CommisionsEco ArtRealized

Helix, an Art Commission in the High Desert

By October 30, 2017July 27th, 2020One Comment

a Post-Truth story in the high desert…

In spring, 2017, I was in Cambodia finishing up a project about plastic, and I got an email from Steve at Buffalo Creek.  I had applied to his general call for artists to be in residence with his new program, but he had something different in mind.  He liked my work and had spent some time on my concept page of the website where I post projects that are un-realized.  He asked me if he could commission Helix for his sculpture park.

I made him a revised rendering like that above, and we were set.  Here’s what he had to say when I asked him for a testimonial for my website, “John Melvin was one of the first resident artists at the new Buffalo Creek Art Center in the summer of 2017. John had several sculpture renderings on his website that had not been built. The one that caught my eye was Helix, a thirty foot wood sculpture that I thought would be an amazing addition to our new sculpture park. I commissioned John to make Helix which continues to be one of the favorite sculptures in the Buffalo Creek Art Center Sculpture Park.”

I was excited to make the project as I had originally designed it in 2012 for a project in Indianapolis. To be able to realize something that I had put so much work into designing and engineering on the computer, was truly a dream come true.  On the CAD model, I had drawn everything, color-coded for sorting, including the bolt patterns, all on SketchUp, a revolutionary tool for designers, a platform I’ve been using (and I’ve also taught), for over a decade.

Steve and I determined the scheduling for Helix to fit in between other gigs I had that year.  While in residence at the Brickyard Retreat in China, I deconstructed all my thinking on Helix and reconstructed all assumptions and strategies again.  I did not want there to be any errors or delays when I arrived.  End of August, I landed on a direct from China to Seattle for a quick visit with Mom, then a quick flight to Reno for the beginning of the project.  In the first two days, with the wonderful help of Bill, the facility manager, we sorted tools, lumber and narrowed down the list of possible sites.  I began construction immediately.  Its deeply inspiring when a collector and institution believe in an artist to commission them to make something, words escape me other than to say its truly quite fulfilling.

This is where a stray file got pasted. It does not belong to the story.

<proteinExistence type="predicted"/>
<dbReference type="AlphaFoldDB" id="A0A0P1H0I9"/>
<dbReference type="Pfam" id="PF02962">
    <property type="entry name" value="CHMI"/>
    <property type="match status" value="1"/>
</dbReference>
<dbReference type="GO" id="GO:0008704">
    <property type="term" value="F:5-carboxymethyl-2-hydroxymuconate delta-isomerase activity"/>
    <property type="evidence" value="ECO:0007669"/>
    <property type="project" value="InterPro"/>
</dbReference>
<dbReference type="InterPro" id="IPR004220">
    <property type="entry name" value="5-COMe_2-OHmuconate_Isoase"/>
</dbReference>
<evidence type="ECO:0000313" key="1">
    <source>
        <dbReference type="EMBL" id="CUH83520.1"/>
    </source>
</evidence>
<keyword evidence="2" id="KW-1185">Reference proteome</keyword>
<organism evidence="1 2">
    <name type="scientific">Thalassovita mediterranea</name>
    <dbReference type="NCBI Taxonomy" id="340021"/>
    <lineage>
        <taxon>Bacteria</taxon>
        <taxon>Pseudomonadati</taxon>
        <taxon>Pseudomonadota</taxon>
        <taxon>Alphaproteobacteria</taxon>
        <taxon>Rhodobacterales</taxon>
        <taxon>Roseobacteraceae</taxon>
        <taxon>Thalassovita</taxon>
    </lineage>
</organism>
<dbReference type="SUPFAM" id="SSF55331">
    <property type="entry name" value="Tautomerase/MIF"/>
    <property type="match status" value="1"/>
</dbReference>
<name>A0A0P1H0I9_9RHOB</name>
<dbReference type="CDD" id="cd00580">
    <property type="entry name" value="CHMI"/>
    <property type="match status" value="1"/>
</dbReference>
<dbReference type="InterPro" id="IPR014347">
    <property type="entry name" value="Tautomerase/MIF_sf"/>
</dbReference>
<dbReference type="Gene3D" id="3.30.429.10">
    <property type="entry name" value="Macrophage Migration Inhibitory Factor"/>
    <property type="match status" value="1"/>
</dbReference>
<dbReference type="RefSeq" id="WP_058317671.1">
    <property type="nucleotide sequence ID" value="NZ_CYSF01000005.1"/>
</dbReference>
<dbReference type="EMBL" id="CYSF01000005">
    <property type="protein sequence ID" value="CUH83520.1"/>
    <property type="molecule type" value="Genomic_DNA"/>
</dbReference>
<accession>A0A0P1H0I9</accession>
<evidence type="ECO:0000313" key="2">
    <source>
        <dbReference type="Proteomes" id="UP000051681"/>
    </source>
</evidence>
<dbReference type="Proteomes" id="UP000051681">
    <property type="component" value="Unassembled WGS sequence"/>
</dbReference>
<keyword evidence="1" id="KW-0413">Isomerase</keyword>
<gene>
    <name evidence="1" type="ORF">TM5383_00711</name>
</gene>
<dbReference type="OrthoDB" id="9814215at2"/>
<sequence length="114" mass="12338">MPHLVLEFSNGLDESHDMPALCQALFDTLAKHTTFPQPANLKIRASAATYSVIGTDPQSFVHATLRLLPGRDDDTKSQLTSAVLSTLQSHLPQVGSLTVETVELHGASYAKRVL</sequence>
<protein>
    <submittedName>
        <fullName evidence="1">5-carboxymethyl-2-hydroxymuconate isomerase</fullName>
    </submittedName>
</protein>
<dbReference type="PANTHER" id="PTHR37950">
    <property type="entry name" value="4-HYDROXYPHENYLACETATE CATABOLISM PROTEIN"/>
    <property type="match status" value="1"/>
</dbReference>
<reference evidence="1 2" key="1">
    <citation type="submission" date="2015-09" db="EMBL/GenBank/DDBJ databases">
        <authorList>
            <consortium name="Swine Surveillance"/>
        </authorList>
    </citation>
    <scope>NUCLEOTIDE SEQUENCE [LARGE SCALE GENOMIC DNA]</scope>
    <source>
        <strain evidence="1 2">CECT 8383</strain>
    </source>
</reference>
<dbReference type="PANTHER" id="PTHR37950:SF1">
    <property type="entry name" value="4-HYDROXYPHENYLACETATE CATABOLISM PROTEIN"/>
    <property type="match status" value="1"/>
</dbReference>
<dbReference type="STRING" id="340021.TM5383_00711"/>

The views from Buffalo Creek are stunning.  The facility is nestled at the base of the Sierras on the Nevada side just below Lake Tahoe, and looks out across the valley at the Pine Nut Mountain Range.

We set up my wood-shop to be outdoors, as at the time, Buffalo Creek was still expanding and building out.  The only choice was to work day light hours, so I was up before sunrise, and usually quit by sunset.  As much pre-fabrication as I could do, I did.  Having the CAD model was the key, as I knew all the measurements and fittings before hand, and basically made a giant alpha-numerically labeled puzzle that I would put together on site.  Simply complex.  Working in the high-desert is truly a unique experience, it can be sweaters and thermals in the morning, and t-shirt and shorts in the afternoon.  A vast majority of the mornings were below freezing and often, when it got time to build the sculpture, I held off for an hour or more as the structure I needed to climb was covered in frost.

After the concrete slab had been poured, I drilled all the holes for the mounting brackets; leveling the structure was also a beast, and to maintain control, I needed the first set of uprights individually mounted in their own bracket, integrating the sculpture with the pad.  Then, the only way to go was up, and up.  I designed it to be built this way, and in China, I had actually rehearsed the building, piece by piece, on the computer.

The concepts of the sculpture are another talking point, simple but incredibly relevant to our world today.  I had  designed it as I wanted to talk about how our world has left truth behind.  I wanted to talk about how we have gotten to a point where we can’t even agree on basic facts.  I couldn’t have imagined the world we live in today.

Helix takes its name from the double-helix of DNA, the genetic code that is shared by all known organisms and many viruses.  Humans share 99.9% with other humans, 96-98% with Chimpanzees, 98% with pigs, 50% with bananas, 26% with yeast, about 18% with plants, and many more mind-blowing comparisons.   All facts.